Attorney Paul Joseph Weinberg notes that people are often happier with settlements they have had a part in negotiating.
Misha Gravenor Attorney Paul Joseph Weinberg notes that people are often happier with settlements they have had a part in negotiating.

There are two sides to every story—except when there are three or four, says Paul Joseph Weinberg, an Irvine, Calif., mediator who specializes in cases involving architects.

Sometimes, an architect is in the middle of a project and isn't getting paid. Other times, after a project is complete, the owner is unhappy about a defect (real or imaginary) and wants the architect to pay. (In those instances, engineers and consultants may also find themselves on the hot seat.)

Weinberg says mediation is a way to settle a dispute before “the litigation machine gets going.” He invites the parties to his office at the same time, though he may keep them apart while practicing “shuttle diplomacy”—moving from room to room as he hammers out an agreement. “Often, the parties settle without ever actually seeing each other,” says Weinberg, who went from practicing law to mediating in the 1990s.

Among the advantages of mediation: “People are generally a lot happier with a settlement they have negotiated themselves,” he says. “They keep control, and it remains private.”

1. Make sure your contract calls for mediation.

Unlike some state architecture board contracts that require mediation, AIA form contracts merely recommend it. If your lawyer is writing a contract from scratch or modifying an AIA contract, make mediation mandatory. Otherwise, Weinberg says, your opponent is free to initiate litigation, which can be a way of forcing you to settle on unfavorable terms.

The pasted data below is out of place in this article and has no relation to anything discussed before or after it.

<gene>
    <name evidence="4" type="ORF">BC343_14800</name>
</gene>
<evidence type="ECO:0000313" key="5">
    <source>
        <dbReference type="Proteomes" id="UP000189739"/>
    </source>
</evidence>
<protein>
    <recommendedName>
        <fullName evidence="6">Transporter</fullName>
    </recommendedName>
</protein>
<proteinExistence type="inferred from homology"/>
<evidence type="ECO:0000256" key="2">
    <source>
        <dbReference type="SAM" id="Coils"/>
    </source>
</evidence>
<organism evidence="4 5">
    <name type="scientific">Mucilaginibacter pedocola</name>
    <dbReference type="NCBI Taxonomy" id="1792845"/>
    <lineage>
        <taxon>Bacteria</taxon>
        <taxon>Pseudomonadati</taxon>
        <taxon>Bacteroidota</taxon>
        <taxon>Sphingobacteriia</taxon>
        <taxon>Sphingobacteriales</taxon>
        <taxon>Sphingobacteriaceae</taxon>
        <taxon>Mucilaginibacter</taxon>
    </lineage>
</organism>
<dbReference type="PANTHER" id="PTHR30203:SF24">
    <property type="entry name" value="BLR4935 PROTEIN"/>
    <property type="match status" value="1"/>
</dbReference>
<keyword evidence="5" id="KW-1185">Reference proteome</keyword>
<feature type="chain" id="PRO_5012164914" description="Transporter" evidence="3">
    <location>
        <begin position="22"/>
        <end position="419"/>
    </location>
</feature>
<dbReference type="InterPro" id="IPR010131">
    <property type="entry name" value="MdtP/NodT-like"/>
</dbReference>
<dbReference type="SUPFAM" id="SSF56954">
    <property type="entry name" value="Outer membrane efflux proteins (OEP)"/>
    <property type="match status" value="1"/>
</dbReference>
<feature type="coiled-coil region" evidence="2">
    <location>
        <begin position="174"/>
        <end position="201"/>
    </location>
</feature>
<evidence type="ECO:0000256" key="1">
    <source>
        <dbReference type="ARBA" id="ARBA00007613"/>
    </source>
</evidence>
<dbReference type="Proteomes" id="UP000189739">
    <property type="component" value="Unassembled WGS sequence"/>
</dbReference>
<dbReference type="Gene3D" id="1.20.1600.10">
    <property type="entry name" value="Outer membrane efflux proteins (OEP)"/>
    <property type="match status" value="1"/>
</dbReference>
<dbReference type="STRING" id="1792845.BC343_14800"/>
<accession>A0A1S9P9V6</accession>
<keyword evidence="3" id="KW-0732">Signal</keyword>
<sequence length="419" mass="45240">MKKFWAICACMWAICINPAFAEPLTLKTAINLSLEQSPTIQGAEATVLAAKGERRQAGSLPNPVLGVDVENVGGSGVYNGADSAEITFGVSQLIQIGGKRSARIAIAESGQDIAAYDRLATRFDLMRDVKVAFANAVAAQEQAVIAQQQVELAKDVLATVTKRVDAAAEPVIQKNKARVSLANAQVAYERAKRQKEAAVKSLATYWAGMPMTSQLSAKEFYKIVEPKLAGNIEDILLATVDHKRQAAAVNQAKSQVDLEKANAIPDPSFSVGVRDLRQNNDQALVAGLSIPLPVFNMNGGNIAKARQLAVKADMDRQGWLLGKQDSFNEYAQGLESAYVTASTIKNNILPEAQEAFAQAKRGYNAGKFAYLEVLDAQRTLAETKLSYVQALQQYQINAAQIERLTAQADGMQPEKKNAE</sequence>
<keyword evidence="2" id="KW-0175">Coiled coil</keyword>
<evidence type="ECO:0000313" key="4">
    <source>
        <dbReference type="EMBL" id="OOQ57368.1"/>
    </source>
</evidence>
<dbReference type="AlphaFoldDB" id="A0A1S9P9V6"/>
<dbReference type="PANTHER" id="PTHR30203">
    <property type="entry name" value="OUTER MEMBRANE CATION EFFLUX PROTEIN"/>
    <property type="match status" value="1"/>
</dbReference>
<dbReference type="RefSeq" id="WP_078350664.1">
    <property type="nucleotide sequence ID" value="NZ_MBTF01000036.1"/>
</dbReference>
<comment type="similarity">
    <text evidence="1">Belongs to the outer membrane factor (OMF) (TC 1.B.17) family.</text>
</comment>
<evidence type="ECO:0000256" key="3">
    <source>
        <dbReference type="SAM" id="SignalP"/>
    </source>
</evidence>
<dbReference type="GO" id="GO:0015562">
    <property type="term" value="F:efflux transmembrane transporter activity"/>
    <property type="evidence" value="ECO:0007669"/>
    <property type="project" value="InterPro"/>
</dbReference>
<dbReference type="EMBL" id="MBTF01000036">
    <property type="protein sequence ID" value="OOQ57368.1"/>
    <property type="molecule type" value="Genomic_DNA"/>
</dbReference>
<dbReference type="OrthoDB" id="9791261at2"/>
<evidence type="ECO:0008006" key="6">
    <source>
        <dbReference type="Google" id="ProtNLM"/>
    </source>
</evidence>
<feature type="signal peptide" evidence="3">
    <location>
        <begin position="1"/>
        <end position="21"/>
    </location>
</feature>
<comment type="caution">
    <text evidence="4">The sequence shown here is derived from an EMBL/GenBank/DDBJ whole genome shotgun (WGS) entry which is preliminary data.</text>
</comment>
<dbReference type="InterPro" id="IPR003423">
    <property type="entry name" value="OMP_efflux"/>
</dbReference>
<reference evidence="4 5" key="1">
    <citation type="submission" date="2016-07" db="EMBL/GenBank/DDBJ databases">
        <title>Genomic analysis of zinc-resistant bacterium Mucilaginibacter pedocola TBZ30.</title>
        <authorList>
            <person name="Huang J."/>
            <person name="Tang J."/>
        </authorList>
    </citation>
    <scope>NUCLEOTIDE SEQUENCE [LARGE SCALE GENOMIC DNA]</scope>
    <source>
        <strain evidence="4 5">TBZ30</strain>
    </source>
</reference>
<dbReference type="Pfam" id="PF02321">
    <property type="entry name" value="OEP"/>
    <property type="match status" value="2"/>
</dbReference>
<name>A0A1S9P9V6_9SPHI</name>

2. Hire a lawyer.

Your opponents will be represented: Clients often hire high-priced counsel, and contractors generally have insurance company lawyers. Architects are particularly vulnerable, says Weinberg, because, however talented, they may have a hard time describing their process in words. So hire a lawyer. And then be forthcoming; the more you tell the lawyer, the easier it will be for them to represent you.

3. See who else might take responsibility.

Many times, if there's a problem with a building, an engineer or other consultant should bear the responsibility. Weinberg says, “Let's say you designed a nice house, but it's at the bottom of a hill. Your design didn't take into account the off-site topography. Drainage problems result. But you incorporated a grading and drainage plan drawn by a civil engineer hired by your client. If you can show that you didn't deviate from that plan, the engineer—not you—may have to pay.”

4. Don't throw anything away.

Most of the time, says Weinberg, disputes involve disagreements over how events unfolded. The best thing you can do is put in order all of the plans and other documents, including printouts of e-mails, so you can establish the chronology. You probably have more documents in your file than you think you do, says Weinberg. The documents will show that you were responsible and thorough.

5. Bring a book or a sketch pad and some patience.

The mediator will be spending lots of time out of the room—often lavishing attention on whichever party is hardest to deal with. Some people need time to vent before they can settle, says Weinberg.

6. Sign before you leave.

If the parties come to terms, the mediator will produce a settlement agreement. Stick around and sign it on the spot. “If people leave the room, they tend to get buyer's remorse—they start to think they might get a better deal with litigation,” says Weinberg. “In reality,” he says, “they almost never do.” Especially if you consider the time lost from work and the cost and stress of going to court.

Fred Bernstein studied architecture at Princeton and law at New York University and writes about both subjects.